|Union Hill Cemetery is the burial grounds of many pioneers and early settlers of the Shades Valley area. It was established in the 1870s. but includes gravestones dating back to the early 1850s due to the relocation of two earlier, smaller cemeteries to Union Hill - the Daniel Watkins Cemetery in 1946 and the Enoch Anderson Watkins Cemetery in 2004. Union Hill Cemetery is also the final resting place of many veterans who served in the Civil War, Spanish - American War, WWI, WWII, and the Korean . . . — Map (db m26293) HM|
|Alabama (Jefferson County), Leeds — Congressional Medal Of Honor Recipients — SSG Henry E. Erwin - 1 LT William R. Lawley, Jr. - PFC Alford L. McLaughlin|
|Staff Sergeant Henry E. Erwin
Citation: Staff Sergeant Henry Erwin, U.S. Army Air Corps, 52d Bombardment Squadron, 29th Bombardment Group, 314th Bombardment Wing, 20th Air Force. He was the radio operator of a B-29 airplane leading a group formation to attack Koriyama, Japan on 12 April 1945. He was charged with the additional duty of dropping phosphoresce smoke bombs to aid in assembling the group when the launching point was reached. Upon entering the assembly area, aircraft fire and enemy . . . — Map (db m27253) WM|
|Alabama (Lauderdale County), Florence — “Gooney Bird” Propeller|
|This Hamilton-Standard 23E50-505 hydromatic propeller is from Douglas Aircraft C-47 transport plane known as the Gooney Bird.
The C-47s operated in both the European and Pacific theaters of W.W. II as troop and cargo transports, and initiated the Berlin Airlift.
More than 10,000 of these aircraft were produced by the Douglas Aircraft Company for military service. — Map (db m69659) HM|
|Alabama (Lauderdale County), Florence — 115th Signal Battalion — Organized 1940|
|At this site where once stood Fort Willingham (Armory) the 115th Signal Battalion was organized December 1, 1940. Originally the 2nd Battalion, 151st Engineers, it was organized a number of times from 1940 to 1959 as its mission was changed to meet the Nation's military requirements. In World War II it was designated as an Engineer Combat Requirement (later Battalion). During the Korean War it was on active duty as the 104th Antiaircraft Artillery Automatic Weapons Battalion. The 115th Signal . . . — Map (db m28562) HM|
|Alabama (Lauderdale County), Florence — 75mm Field Gun|
|This 75mm field gun is a modification of a French gun that was designed in 1917. The 75mm was the most effective light field gun in W.W. I. It was also used
against infantry, tanks, and other armored targets in W.W.II.
This gun is 17’-3” long, and weighs 3,400 lbs. Its range was 13,870 yards, and fired 6 rounds per minute. The 75mm shell weighted 19 lbs., and could be fixed,
high-explosive, chemical, smoke, or armor-piercing.
The 105mm now replaced the 75mm gun as the light artillery weapon. — Map (db m69662) HM|
|Alabama (Lauderdale County), Florence — W.W. II Anchor|
|This anchor was used on the fleet Submarine U.S.S. Balao (SS-285). The Balao was commissioned in February 1943.
She received 9 battle stars for sinking 7 Japanese ships during her W.W. II service. The Balao was decommissioned in June 1963.
She was used as a target and sunk in September 1963. Her conning tower, which is now on display at the Washington Naval Yard, and this anchor are all that remain of the U.S.S Balao. — Map (db m69658) HM|
|Alabama (Lauderdale County), Florence — World War II Memorial|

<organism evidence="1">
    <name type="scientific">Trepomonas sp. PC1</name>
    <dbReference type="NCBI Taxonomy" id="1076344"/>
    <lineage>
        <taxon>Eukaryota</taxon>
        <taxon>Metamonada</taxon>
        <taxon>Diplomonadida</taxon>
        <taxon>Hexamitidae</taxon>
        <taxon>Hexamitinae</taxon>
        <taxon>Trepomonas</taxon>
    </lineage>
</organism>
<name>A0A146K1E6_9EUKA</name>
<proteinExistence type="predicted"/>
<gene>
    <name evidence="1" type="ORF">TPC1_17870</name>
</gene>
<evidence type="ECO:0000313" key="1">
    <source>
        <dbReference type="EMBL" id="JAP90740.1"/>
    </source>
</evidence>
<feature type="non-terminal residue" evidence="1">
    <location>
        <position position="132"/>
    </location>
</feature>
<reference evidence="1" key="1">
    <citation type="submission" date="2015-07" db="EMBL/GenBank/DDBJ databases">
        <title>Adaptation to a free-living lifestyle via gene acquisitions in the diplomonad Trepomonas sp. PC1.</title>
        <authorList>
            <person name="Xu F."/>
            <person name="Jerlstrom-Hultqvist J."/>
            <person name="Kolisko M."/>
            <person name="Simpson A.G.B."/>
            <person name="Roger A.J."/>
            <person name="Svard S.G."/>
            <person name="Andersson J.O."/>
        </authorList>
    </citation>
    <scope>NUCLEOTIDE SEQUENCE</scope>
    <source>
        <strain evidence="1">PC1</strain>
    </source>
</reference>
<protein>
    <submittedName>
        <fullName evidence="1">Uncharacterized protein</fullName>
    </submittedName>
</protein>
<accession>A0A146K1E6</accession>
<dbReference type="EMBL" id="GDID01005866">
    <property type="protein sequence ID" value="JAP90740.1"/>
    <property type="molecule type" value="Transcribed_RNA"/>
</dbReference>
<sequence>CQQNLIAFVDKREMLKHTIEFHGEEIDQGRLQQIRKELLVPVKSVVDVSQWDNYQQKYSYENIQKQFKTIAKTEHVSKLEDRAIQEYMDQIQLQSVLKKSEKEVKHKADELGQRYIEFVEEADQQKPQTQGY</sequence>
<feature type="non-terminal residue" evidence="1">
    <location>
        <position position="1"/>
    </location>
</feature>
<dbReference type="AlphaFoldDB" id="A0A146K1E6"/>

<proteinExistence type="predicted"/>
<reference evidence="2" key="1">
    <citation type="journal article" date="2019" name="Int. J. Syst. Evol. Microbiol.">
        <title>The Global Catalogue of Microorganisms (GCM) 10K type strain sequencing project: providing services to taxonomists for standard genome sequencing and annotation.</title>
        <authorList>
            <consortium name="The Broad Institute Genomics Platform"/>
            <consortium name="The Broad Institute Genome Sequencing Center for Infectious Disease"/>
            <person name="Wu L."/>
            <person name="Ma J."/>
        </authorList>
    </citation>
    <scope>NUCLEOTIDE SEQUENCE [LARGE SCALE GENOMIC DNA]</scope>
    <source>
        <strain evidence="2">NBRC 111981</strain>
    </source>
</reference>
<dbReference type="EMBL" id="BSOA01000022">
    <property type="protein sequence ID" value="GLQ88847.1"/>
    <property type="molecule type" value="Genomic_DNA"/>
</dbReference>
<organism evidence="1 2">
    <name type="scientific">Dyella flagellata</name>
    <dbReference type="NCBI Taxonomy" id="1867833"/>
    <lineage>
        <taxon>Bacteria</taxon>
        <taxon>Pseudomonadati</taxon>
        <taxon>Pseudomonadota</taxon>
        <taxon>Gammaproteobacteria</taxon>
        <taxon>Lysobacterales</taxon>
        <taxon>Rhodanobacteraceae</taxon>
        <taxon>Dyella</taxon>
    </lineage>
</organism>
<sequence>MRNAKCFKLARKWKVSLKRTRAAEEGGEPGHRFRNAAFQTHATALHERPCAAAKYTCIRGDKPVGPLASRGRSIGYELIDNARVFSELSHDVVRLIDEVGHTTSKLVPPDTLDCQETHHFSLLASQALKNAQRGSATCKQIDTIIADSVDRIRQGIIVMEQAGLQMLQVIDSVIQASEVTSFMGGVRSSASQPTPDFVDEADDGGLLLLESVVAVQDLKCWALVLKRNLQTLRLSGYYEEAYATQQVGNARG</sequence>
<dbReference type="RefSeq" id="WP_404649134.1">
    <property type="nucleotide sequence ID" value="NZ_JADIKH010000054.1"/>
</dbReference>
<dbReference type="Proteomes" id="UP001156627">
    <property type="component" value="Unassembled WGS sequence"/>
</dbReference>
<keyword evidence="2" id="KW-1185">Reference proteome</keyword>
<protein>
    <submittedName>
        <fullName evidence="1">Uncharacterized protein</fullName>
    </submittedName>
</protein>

| Side 1 A-D
Dedicated to the memory of the 129 men from Lauderdale County (listed on these four panels) who sacrificed their lives in the defense of our Nation during World War II:
Robert F. Adams •
Aubrey H. Alexander •
Lee Eddy Anderton •
Eugene Barnett •
Grady Bates •
Joseph D. Belue •
Ralph T. Berg •
Raymond Blackwell •
Alvin Brewer •
William M. Brooks •
Dennis O. Brown •
Melvin O. Brown •
Ed Buffler •
Collins O'Neal •
James D. Butler •
James E. . . . — Map (db m71482) WM|
|Alabama (Lawrence County), Courtland — Courtland Army Air Field (CAAF): Beginnings/Flight Schools|
Courtland Army Air Field (CAAF): Beginnings
Following the onset of WWII the Army Air Corps initiated an ambitious pilot training program. During its most active period, this program would train over 100,000 pilots per year. To meet this demand, more than 450 air fields were constructed or improved across the US. North Alabama was considered a desirable location for a large training base because it possessed a climate that permitted year-round flight instruction and . . . — Map (db m74409) HM|
|Alabama (Lawrence County), Courtland — Courtland Army Air Field (CAAF): Facilities/Deactivation|
Courtland Army Air Field (CAAF): Facilities
At its greatest strength, CAAF was home to 4600 officers, enlisted servicemen, and cadets. During the war years it was the largest population center within Lawrence County. Over 370 structures were constructed, including aircraft hangars, operations buildings, warehouses, barracks, mess halls, maintenance facilities, water supply/sewage treatment facilities, a weather station, and a hospital. To help accommodate the sudden . . . — Map (db m74411) HM|
|Alabama (Lee County), Auburn — Max Adams Morris / Max Adams Morris Drill Field|
Max Adams Morris
Max Adams Morris b. December 7, 1918, of Blountsville, Alabama, entered Alabama Polytechnic Institute (API) in 1938, was a varsity football player and became a member of "A"club, Scabbard & Blade, and Blue Key honor societies. In July 1941, while attending ROTC camp at Fort Benning, Georgia, Morris rescued Wayne B. Nelson, Jr., and attempted to rescue H. Daughtry Perritt, API cadets, from electrocution from a fallen radio tower. For that act, . . . — Map (db m74460) HM|
|Alabama (Lee County), Opelika — Camp Opelika — World War II Prisoner of War Facility|